Richey and a small committee of family members and supporters have raised over $10,000 to pay for the costs associated with bringing the replica wall to the town of Grandview, Indiana.
Richey hopes Vietnam veterans and their family members from southern Indiana and northwestern Kentucky will come to Grandview this fall to see the exhibit.
“That’s what this traveling wall is for. It’s for people who can’t actually make it to Washington D.C. to see the real wall,” said Richey.
You can learn more about The Wall That Heals by clicking here.
Indiana officials say more than 187,000 welfare clients’ personal information —including Social Security numbers — might have been breached. The Indiana Family and Social Services Administration said it’s notifying the clients that their personal information — including name, benefits, monthly income and medical information — might have been disclosed to other clients because of a programming error by contractor RCR Technology Corp.
It says the Social Security numbers of nearly 4,000 clients might have been shared with other clients.
FSSA says the error was made April 6 and affected correspondence sent from then until May 21. It says the error was discovered May 10 and corrected May 21.
Indiana Democratic Party Chairman John Zody is questioning why it took FSSA so long to notify the public of the security breach.
The Indiana Supreme Court has let stand the fines levied by state House Republicans on Democrats for their walkout over a controversial right-to-work bill.
Justices split 3-2 on an opinion issued Tuesday finding that the constitutional separation of powers bars the courts from interfering in internal legislative decisions. The state's highest court approved a request that the case be dismissed.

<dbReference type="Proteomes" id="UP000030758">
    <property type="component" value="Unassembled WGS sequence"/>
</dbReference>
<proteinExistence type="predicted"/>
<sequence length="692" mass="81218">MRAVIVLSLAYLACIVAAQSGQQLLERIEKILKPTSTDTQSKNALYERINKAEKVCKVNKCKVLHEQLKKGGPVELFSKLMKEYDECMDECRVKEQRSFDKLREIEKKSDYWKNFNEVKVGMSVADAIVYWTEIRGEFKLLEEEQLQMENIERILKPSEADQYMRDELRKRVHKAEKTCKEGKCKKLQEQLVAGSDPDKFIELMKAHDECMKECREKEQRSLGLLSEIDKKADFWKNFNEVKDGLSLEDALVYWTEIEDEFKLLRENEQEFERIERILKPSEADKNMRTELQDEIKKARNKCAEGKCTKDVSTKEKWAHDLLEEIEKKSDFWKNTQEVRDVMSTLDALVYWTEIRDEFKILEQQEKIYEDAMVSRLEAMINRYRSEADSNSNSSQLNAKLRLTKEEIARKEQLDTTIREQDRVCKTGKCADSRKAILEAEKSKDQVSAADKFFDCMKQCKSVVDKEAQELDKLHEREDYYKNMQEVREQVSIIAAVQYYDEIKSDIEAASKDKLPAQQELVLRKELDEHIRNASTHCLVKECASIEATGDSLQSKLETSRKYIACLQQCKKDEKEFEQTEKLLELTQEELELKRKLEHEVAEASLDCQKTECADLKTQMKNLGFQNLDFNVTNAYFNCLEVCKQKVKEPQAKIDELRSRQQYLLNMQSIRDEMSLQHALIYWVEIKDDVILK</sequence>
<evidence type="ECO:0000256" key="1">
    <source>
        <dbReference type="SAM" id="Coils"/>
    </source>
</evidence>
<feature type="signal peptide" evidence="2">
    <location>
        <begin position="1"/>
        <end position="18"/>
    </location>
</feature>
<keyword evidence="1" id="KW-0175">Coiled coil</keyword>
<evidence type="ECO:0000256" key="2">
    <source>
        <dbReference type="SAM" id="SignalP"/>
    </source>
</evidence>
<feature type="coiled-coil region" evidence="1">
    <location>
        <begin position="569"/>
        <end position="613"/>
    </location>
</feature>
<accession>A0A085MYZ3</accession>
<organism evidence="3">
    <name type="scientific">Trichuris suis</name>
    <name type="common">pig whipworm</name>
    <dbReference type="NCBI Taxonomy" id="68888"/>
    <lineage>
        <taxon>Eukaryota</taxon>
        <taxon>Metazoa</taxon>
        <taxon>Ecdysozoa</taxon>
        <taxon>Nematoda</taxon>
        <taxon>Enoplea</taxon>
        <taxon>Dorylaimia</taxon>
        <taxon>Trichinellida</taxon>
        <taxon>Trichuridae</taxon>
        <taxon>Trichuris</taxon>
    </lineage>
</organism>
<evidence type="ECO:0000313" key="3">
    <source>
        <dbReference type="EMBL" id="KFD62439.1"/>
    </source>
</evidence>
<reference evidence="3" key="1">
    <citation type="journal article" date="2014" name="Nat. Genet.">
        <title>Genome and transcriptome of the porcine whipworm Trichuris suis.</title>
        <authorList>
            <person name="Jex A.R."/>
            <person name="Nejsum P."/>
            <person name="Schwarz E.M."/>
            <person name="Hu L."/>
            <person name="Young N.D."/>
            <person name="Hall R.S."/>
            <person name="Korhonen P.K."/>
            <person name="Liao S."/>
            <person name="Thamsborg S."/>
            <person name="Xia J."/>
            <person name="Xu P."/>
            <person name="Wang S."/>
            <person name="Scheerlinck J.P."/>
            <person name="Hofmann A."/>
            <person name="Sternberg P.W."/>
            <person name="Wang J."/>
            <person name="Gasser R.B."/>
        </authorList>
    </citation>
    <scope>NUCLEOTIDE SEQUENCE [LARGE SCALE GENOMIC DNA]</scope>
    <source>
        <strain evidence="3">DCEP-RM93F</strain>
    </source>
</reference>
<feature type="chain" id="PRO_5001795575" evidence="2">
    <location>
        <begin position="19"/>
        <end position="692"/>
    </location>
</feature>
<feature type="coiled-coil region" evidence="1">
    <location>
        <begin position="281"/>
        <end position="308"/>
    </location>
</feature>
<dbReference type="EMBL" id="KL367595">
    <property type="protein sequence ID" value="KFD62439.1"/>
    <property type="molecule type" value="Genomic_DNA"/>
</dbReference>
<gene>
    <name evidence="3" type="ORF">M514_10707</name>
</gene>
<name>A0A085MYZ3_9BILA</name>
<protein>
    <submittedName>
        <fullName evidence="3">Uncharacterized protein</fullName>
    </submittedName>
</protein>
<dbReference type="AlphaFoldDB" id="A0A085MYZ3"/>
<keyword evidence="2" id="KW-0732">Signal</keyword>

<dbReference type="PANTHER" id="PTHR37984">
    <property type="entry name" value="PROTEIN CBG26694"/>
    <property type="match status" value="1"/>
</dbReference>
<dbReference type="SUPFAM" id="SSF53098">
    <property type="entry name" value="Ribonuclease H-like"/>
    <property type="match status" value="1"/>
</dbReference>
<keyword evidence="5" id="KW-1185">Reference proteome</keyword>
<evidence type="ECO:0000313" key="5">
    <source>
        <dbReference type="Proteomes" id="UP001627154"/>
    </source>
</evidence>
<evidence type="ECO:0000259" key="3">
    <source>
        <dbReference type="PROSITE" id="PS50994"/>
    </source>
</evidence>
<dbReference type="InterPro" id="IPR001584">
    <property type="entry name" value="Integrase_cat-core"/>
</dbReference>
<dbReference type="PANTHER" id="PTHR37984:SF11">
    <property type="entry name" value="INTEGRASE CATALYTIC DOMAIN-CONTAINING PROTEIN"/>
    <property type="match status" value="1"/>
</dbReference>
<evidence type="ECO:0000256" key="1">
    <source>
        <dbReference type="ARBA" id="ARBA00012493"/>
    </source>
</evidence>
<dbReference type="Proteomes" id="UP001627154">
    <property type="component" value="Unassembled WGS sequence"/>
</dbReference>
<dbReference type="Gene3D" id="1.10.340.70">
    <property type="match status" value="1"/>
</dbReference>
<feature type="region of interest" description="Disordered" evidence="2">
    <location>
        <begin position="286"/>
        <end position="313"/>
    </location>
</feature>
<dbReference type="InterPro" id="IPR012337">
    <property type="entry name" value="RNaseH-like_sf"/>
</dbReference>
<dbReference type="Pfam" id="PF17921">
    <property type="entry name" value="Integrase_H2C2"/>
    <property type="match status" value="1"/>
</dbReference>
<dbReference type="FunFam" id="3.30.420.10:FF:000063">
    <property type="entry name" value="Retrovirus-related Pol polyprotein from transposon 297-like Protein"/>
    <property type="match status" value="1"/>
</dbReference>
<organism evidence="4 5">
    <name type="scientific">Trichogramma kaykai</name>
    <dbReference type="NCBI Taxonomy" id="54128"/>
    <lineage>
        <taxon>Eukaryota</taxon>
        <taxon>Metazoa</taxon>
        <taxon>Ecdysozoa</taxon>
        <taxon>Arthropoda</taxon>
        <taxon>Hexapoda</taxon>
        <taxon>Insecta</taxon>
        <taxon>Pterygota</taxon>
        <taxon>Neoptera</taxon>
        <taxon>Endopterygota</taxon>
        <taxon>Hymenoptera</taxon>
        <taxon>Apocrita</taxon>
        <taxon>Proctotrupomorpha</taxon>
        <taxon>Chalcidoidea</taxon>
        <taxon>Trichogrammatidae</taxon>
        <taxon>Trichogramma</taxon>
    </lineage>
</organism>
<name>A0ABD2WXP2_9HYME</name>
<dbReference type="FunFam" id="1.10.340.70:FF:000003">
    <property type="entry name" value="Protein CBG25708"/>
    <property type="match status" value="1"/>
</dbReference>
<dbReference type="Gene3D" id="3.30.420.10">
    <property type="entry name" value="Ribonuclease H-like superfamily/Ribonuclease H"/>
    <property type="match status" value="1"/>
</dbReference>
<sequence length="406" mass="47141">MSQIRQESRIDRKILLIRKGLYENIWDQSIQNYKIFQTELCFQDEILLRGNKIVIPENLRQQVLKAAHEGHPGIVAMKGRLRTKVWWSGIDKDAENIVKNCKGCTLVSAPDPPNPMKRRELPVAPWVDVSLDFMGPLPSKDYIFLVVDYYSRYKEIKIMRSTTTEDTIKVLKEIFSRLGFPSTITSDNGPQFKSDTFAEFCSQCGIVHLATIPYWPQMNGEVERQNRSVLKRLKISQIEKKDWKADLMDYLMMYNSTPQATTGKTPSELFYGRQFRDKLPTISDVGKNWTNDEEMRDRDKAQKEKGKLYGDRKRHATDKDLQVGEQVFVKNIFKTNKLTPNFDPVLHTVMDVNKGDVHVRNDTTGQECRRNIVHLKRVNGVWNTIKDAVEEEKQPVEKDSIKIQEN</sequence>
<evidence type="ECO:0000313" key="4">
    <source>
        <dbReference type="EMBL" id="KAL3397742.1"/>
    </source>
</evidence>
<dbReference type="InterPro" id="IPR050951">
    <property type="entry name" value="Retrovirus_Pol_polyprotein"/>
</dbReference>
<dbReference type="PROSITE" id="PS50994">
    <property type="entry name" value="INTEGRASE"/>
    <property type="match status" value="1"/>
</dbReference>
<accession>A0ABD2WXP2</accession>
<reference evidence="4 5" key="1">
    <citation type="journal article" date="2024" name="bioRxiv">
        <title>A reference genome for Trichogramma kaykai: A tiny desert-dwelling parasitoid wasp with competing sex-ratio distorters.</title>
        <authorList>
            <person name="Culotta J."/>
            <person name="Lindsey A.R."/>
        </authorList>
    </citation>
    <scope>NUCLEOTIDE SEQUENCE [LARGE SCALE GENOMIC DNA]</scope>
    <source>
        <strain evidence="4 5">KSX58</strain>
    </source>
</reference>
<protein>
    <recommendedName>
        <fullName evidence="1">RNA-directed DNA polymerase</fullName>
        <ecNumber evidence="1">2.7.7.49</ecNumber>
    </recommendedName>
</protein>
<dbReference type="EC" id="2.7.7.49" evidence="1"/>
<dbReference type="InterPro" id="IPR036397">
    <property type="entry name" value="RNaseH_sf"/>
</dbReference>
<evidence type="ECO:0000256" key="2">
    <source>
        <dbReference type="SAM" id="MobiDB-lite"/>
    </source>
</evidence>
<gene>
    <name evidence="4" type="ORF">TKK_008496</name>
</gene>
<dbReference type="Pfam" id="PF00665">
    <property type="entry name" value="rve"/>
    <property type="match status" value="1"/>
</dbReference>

Chief Justice Brent Dickson wrote for the majority that it is not the court's role to assess punishments within the legislative branch of government. Justices Loretta Rush and Robert Rucker dissented, writing that the House's "discretion to punish its members" doesn't include withholding pay.
Majority House Republicans ordered the state auditor to withhold the fines from Democrats who spent weeks at an Illinois hotel in protest of the right-to-work bill in 2011, and staged another walkout the following year.
The Kentucky and Indiana Planned Parenthood affiliates will merge next month, creating a new non-profit that will operate 28 centers across the two states.
It will be known as Planned Parenthood of Kentucky and Indiana. The centers will offer services such as pregnancy tests, birth control, breast exams and Pap tests.
Planned Parenthood of Kentucky Chairwoman Kim Greene says the combined affiliate will have 190 employees at the centers and its administrative headquarters in Indianapolis, with a few job duplications in IT and finance.
“We have had to consolidate three of those sorts of positions, but other than that, there will be no other employee changes, employee losses.”
Greene says the implementation of the Affordable Care Act has made the merger necessary to more effective serve patients.
Former Indiana governor, now Purdue University President Mitch Daniels, has joined a panel that will make recommendations about the future of the nation's space program.
The Committee on Human Spaceflight is part of the 2010 NASA Authorization Act. Its purpose is to review the space program's long-term goals and direction and suggest ways to sustain it.
Daniels says Purdue has a long history with the space program and that he's honored to serve on the panel. Purdue's alumni include astronauts Virgil `Gus' Grissom, Roger Chaffee, Neil Armstrong and Eugene Cernan. Armstrong was the first man on the moon, and Cernan was the last.
Daniels will serve as co-chairman of the committee through June 30, 2014.